The Fever Chart: Three Versions of the Middle East
nytheatre.com review by Jason Jacobs
May 6, 2008
Does political theatre serve a purpose at this moment in time? Are we too overwhelmed by information, too frustrated by long-term policy trends, too plugged into the internet yet too removed from the reality of anything beyond our own lives for theatre to have a political impact? The Middle East situation—specifically the Israeli-Palestinian conflict/conundrum—is so fraught, so complex, and so beyond the reach of my understanding that I can barely get a grasp on it. So I hoped that Naomi Wallace's The Fever Chart: Three Visions of the Middle East might help me see things in a new way, understand the situation differently, maybe even awaken a new feeling about what's happening in this political hotbed. Sadly, I was disappointed by how little I felt in response, and I wondered whether, at the end of the day, this well-intentioned form of theatre has any real impact.
In the first two short plays of this triptych, Wallace explores individual encounters between Israelis and Palestinians. The first piece is set in the ruin of a Gaza strip zoo, where a young Israeli solider (Arian Moayed), a Palestinian mother (Lameece Issaq), and a driven Israeli architect (Waleed F. Zuaiter) co-exist in a friendly kind of limbo. A final revelation towards the conclusion explains what brings these individuals together; until then they seem to float around, talking just past each other, civil but detached. Next, in a medical clinic in walled-up West Jerusalem, a Palestinian gentleman (Zuaiter) requests five minutes of time from a young Israeli nurse (Natalie Gold). Despite her reluctance, she ends up talking to him for almost 30 minutes before he reveals his true purpose. Both plays are built on a similar template —both involve children lost to the war, grieving parents, a secret which puts strangers from enemy sides in cosmic bonds. The last piece shifts the focus to Baghdad after the first Gulf War, in a monologue by an educated Iraqi man (played with a welcome warmth by Omar Metwally) that explores his devotion to birds, a deep, lost friendship, and the devastation caused by the UN trade embargo of the 1990s.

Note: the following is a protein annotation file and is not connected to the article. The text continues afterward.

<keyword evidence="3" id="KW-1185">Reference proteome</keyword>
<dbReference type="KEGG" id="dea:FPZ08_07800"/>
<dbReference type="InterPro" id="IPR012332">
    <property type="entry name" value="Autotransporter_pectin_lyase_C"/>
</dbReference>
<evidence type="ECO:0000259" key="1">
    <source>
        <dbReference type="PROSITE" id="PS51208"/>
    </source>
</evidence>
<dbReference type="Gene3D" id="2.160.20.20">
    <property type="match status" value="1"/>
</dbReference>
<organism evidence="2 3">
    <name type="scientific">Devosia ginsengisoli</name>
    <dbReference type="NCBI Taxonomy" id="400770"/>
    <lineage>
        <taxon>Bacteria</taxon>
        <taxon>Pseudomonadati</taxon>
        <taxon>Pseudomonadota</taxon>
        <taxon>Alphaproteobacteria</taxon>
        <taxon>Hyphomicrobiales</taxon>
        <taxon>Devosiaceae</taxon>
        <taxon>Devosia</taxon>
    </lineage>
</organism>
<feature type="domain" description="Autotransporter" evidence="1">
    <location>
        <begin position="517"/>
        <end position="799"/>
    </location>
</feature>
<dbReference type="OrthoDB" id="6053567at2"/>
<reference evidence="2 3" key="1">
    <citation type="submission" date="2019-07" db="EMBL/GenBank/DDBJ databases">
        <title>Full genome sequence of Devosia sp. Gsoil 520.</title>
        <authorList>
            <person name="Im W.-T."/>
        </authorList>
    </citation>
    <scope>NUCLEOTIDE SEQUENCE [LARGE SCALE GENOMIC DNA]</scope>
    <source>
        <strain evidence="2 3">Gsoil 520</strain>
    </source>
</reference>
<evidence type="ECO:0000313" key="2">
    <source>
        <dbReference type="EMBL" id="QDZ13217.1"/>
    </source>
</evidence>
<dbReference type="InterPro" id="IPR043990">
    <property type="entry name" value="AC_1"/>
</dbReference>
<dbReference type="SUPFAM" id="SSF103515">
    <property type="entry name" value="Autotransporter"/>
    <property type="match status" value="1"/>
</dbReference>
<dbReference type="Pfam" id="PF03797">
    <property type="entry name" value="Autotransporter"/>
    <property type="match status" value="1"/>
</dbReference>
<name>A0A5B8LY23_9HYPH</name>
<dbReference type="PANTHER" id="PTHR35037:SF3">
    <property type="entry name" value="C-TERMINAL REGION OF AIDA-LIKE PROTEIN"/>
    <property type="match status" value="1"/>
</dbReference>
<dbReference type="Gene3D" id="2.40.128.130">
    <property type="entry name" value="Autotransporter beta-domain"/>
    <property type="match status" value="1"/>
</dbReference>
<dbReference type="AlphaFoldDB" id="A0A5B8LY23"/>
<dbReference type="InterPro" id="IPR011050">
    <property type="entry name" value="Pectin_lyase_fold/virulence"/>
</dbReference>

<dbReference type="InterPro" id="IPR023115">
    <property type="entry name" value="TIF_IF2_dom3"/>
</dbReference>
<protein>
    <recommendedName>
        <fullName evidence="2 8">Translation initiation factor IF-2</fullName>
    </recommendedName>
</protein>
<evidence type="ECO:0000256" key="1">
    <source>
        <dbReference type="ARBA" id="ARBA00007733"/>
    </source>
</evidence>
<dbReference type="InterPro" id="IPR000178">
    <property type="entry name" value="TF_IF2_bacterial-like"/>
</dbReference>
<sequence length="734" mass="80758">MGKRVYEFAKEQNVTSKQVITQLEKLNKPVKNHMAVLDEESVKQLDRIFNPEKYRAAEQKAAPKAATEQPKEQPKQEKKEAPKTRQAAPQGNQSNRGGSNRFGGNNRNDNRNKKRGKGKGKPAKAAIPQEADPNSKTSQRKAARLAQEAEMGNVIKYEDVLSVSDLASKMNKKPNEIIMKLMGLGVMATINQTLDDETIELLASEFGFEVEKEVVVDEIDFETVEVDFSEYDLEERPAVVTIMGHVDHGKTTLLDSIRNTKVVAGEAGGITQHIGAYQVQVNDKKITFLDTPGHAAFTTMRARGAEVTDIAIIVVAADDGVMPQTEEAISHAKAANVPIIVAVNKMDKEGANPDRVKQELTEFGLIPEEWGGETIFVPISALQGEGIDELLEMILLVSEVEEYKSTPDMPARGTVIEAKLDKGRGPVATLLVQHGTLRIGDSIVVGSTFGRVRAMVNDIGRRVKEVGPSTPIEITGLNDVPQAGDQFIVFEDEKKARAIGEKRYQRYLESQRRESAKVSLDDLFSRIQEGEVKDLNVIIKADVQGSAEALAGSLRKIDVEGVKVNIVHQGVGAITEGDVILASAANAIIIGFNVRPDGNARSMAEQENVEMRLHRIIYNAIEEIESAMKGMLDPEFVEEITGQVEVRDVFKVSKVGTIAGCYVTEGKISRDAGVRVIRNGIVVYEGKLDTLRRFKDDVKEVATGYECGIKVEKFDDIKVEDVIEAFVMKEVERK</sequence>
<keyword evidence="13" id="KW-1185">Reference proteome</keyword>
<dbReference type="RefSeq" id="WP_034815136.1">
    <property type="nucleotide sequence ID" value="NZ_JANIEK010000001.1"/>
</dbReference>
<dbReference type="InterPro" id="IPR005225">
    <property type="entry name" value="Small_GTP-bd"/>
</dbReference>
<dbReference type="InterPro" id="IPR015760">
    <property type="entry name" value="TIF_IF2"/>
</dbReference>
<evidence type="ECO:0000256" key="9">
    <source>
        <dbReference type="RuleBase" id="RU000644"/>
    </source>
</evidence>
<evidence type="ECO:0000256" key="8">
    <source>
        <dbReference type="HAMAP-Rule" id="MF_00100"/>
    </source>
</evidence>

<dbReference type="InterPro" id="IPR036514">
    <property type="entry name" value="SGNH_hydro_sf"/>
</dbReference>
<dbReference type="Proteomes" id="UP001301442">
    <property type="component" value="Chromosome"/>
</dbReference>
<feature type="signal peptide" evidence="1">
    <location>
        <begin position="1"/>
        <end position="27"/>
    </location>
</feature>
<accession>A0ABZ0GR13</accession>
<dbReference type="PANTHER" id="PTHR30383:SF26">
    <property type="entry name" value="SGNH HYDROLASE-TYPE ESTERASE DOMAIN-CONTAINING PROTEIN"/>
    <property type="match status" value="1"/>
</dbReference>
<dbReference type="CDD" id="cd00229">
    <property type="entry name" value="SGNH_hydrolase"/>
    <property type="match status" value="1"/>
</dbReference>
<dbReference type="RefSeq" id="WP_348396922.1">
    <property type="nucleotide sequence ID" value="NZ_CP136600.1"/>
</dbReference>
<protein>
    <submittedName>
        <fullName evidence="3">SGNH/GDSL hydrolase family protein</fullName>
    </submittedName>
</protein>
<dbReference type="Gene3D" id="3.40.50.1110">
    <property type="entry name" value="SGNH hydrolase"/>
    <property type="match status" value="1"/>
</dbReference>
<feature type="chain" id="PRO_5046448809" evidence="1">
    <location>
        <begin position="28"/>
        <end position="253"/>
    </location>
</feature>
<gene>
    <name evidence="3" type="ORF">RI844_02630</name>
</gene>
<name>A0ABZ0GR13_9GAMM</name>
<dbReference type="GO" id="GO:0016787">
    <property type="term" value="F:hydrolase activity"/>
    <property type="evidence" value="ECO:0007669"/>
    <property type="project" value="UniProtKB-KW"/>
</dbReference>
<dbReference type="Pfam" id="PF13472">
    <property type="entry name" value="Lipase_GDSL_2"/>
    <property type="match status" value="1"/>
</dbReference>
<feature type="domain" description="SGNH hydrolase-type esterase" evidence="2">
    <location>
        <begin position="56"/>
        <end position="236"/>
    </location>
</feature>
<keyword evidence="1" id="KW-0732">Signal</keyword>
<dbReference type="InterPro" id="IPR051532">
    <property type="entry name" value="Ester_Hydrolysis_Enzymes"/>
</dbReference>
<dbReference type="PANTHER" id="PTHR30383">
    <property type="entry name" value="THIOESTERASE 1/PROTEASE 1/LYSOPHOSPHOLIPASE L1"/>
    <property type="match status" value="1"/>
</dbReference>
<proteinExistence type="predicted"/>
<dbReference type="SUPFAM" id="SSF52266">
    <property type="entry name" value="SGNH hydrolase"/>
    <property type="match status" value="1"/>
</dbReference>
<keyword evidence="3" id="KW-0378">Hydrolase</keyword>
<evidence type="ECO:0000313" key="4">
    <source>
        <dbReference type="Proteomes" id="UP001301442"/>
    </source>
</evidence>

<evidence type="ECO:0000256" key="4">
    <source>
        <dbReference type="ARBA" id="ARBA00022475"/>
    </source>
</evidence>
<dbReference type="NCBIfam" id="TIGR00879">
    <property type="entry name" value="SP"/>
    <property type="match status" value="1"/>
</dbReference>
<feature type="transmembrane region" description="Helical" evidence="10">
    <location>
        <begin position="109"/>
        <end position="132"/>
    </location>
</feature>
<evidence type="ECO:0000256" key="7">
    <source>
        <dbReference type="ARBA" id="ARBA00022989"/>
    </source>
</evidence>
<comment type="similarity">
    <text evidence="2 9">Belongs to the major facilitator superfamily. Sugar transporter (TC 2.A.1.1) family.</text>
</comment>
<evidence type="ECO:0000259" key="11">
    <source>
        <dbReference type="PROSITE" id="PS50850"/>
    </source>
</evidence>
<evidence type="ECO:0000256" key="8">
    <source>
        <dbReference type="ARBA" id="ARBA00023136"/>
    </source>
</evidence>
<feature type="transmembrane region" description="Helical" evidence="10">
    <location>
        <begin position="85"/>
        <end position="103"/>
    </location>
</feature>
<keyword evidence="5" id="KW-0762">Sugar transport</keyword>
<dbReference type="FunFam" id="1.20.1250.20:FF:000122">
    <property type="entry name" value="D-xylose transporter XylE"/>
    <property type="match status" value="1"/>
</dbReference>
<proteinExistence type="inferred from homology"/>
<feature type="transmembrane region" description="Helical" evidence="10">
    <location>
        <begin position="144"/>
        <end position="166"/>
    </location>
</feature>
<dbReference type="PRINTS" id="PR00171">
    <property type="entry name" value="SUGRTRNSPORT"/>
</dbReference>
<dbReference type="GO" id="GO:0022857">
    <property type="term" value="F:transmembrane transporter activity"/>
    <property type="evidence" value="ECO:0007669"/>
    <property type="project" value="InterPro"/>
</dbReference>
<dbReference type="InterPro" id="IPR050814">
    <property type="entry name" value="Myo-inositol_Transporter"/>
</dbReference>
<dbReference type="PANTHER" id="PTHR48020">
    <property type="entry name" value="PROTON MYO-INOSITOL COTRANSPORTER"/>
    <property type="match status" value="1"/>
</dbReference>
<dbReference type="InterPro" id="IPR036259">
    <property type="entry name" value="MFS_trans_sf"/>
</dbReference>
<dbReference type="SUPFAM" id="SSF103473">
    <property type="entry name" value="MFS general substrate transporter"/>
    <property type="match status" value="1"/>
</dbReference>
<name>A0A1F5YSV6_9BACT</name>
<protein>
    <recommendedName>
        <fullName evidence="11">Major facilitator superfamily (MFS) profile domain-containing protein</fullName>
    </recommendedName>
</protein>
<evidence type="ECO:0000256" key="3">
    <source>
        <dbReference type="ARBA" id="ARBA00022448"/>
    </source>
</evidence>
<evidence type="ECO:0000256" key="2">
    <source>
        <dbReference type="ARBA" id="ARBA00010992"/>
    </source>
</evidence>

While all of these plays are based on real events, this is neither "living newspaper" theatre nor agitprop. It's also not compelling drama. Wallace sets political ideas in wafting, sometimes ethereal poetry. Her language plays with surprising, often strong imagery—pigeons, mops, human breath—to link the political to the personal. It's eloquent literary writing but it rarely comes to life in this production. The characters' wants are more esoteric than visceral; the stakes are karmic. It all feels "important" from a historic/cosmic viewpoint, but in terms of what's actually happening in the theatre, it gets pretty dull.
Jo Bonney's direction, spare and composed, follows the cool tone of the text. Her approach with the actors focuses on playing the language and keeping emotions at a distance, and the performances—re-enforced largely to the writing—hold the audience at a distance rather than pulling us into their world. The production is part of the Public's developmental Lab series, and design contributions by Rachel Hauck (set), Ilona Somogyi (costumes), Lap Chi Chu (lighting), and Christian Frederickson (sound) are simple but efficient.
I wish Fever Chart could have raised my temperature about the politics of the Middle East. Sorry to report that, if anything, the artistic choices made the issues feel farther away.